My computer sits below a bulletin board, onto which I have dozens of pictures thumbtacked.  They overlap the way a collage you made from magazine clippings in junior high would, although I didn’t go so far as to pin corny captions to it.  Still, the pictures, most of which are from during my marriage to an Air Force operator, but some of which date back to childhood, conjure up memories and stir up emotions.

Next to the bulletin board is a plaque my mother gave me when I was 17 – “Desiderata,” by Max Ehrmann (Latin for “desired things”).  She gave it to me when I was miserable from a broken heart and high school drama, but you know what?  I’ve kept this plaque with me – had it hanging in every dorm room, apartment, townhouse, and house I’ve lived in – for close to the last 20 years.  Everywhere I go, every new chapter of life I enter, its words speak to me, and its wisdom is timeless.

Being a military wife, I’m constantly reminded of the importance of going placidly “amid the noise and the haste” of life, remembering to find peace, to reflect on life, to “nurture the strength of spirit” for the betterment of the present, the understanding of the past, and the hope for future.

So it got me thinking… with so many military spouses out there, why not share stories which we all could relate to?  Don’t we all desire to live with peaceful hearts and minds? Moving frequently, forming new friends, helping kids adjust, coping with deployments, reminding kids that Dad will be home soon, keeping a solid and passionate relationship alive, establishing new routines wherever we go, relying on the unparalleled network of neighborhood military families for the support that “normally” a hometown family would give, saying “until next time” to friends – who, in just a short span of time, became the best friends you’ve ever had.

This life is full of adventure, joy, surprises, stress, happiness, laughter, struggle, tears, smiles, support, friendship, lessons, curveballs, and winding roads that require innumerable deft turns, but that at least involve lots of pit stops at barbeques.  That we can’t map out our lives more than the next year (or sometimes shorter) only makes the “noisy confusion of life” all the more … noisy …  BUT, it is not impossible to “keep peace with your soul” and trust that “whether or not it is clear to you, no doubt the universe is unfolding as it should.”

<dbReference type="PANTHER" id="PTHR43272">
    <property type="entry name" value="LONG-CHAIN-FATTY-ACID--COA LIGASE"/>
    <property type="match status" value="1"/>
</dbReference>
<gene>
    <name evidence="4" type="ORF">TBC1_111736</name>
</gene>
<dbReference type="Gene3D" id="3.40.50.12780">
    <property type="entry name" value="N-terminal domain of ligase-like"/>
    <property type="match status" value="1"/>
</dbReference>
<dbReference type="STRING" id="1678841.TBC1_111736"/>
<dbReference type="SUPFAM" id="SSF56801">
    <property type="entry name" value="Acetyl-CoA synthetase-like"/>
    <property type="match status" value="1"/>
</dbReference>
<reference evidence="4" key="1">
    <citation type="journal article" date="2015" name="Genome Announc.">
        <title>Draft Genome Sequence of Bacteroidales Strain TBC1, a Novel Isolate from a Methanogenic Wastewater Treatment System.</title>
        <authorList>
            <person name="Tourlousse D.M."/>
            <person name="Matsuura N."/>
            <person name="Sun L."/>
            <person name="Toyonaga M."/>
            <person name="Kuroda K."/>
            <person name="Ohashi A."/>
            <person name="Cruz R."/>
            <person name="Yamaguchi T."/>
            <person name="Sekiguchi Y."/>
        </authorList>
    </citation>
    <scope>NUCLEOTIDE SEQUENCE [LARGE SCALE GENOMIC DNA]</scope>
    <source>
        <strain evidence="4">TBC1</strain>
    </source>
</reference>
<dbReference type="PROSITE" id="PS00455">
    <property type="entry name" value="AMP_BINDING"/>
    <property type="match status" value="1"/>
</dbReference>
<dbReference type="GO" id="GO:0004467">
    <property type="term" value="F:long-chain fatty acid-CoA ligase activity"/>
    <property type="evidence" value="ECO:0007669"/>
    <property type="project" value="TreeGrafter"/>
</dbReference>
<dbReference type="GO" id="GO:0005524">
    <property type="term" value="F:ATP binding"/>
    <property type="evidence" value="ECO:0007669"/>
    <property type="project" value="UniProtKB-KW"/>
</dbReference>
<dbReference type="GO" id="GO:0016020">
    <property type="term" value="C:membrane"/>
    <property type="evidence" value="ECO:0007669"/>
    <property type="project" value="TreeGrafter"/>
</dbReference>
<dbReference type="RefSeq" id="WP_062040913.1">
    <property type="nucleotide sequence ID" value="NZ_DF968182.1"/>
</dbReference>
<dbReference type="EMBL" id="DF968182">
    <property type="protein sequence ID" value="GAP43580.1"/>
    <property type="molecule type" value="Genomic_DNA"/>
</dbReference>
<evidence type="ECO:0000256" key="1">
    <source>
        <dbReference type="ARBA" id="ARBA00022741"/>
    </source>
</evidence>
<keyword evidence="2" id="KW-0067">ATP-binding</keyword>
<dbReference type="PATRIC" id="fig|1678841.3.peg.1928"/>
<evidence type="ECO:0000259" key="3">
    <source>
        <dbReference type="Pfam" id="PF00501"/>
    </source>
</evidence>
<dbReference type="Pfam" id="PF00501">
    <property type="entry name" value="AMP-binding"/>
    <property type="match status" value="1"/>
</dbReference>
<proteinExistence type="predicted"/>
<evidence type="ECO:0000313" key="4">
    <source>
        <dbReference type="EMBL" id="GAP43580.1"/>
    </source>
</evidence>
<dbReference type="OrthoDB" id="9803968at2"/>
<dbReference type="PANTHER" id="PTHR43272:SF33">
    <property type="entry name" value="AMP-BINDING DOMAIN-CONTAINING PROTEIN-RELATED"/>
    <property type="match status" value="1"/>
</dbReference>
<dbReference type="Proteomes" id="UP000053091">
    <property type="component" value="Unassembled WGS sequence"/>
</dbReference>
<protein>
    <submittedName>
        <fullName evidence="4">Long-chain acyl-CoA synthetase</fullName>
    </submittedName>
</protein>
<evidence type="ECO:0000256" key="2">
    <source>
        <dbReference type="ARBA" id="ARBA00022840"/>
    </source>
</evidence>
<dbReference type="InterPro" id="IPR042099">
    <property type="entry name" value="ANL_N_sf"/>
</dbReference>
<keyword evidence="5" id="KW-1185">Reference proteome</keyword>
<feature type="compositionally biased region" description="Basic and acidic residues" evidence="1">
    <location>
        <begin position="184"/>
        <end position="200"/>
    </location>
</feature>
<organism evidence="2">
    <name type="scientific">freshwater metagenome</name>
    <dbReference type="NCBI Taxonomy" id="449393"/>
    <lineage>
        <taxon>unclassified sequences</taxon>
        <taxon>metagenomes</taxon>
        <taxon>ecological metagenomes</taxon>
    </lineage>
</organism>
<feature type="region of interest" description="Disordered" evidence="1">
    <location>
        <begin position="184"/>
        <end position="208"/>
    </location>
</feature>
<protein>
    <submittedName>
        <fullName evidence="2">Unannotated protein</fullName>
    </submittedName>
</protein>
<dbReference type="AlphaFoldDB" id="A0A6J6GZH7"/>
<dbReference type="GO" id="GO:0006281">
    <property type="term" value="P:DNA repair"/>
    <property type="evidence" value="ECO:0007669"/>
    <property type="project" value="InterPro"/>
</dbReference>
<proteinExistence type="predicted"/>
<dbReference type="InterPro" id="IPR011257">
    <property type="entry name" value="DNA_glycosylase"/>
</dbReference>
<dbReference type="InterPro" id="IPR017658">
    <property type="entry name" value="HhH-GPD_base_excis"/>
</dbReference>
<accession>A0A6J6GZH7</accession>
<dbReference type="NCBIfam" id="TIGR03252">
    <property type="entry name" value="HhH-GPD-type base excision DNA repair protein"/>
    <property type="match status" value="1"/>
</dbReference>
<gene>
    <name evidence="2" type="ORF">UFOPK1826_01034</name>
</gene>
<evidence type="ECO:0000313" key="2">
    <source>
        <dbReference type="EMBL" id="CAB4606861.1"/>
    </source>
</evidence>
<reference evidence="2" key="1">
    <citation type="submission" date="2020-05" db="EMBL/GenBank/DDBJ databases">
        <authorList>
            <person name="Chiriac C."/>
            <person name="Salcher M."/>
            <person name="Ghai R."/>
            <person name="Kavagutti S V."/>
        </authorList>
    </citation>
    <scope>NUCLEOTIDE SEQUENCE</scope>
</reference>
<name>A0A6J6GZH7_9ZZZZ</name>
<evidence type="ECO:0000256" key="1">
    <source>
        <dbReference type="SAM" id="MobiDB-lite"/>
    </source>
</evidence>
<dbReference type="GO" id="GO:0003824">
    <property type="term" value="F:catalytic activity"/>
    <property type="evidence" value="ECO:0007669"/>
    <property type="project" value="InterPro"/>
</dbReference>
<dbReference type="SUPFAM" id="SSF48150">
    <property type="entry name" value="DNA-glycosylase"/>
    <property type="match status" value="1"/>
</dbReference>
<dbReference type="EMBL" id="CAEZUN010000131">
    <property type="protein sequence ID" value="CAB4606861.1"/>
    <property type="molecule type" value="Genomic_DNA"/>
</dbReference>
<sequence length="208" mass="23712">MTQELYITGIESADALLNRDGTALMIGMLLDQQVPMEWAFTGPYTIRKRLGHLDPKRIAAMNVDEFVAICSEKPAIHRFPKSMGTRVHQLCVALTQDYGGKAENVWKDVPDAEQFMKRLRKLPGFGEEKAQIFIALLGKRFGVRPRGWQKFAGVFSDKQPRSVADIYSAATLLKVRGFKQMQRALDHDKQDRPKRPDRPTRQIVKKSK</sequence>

In times of stress, struggle, and tears, “Desiderata” uplifts my soul and reminds me how I want to live my life.  In times of adventure, happiness, and laughter, it illuminates my great fortune and I feel totally, utterly blessed.  I’m always a work in progress, but at least I can strive toward the good.

So I offer these stories to you, my readers, whomever you may be, and I invite you to comment and share stories back to me and to whomever is reading.  Uplift, vent, declare, celebrate, question, reflect…. and through it all, may we all remember:


Go placidly amid the noise and haste, and remember what peace there may be in silence. As far as possible without surrender be on good terms with all persons.

Speak your truth quietly and clearly; and listen to others, even the dull and the ignorant; they too have their story.

Avoid loud and aggressive persons, they are vexations to the spirit. If you compare yourself with others, you may become vain and bitter; for always there will be greater and lesser persons than yourself.

Enjoy your achievements as well as your plans. Keep interested in your own career, however humble; it is a real possession in the changing fortunes of time.

Exercise caution in your business affairs; for the world is full of trickery. But let this not blind you to what virtue there is; many persons strive for high ideals; and everywhere life is full of heroism.

Be yourself. Especially, do not feign affection. Neither be cynical about love; for in the face of all aridity and disenchantment it is as perennial as the grass.

Take kindly the counsel of the years, gracefully surrendering the things of youth.

Nurture strength of spirit to shield you in sudden misfortune. But do not distress yourself with dark imaginings. Many fears are born of fatigue and loneliness.

Beyond a wholesome discipline, be gentle with yourself. You are a child of the universe, no less than the trees and the stars; you have a right to be here. And whether or not it is clear to you, no doubt the universe is unfolding as it should.

Therefore be at peace with God, whatever you conceive Him to be, and whatever your labors and aspirations, in the noisy confusion of life keep peace with your soul. With all its sham, drudgery, and broken dreams, it is still a beautiful world. Be cheerful. Strive to be happy. ~ Max Ehrmann, 1927.


                              ~ Natalie, summer 2014


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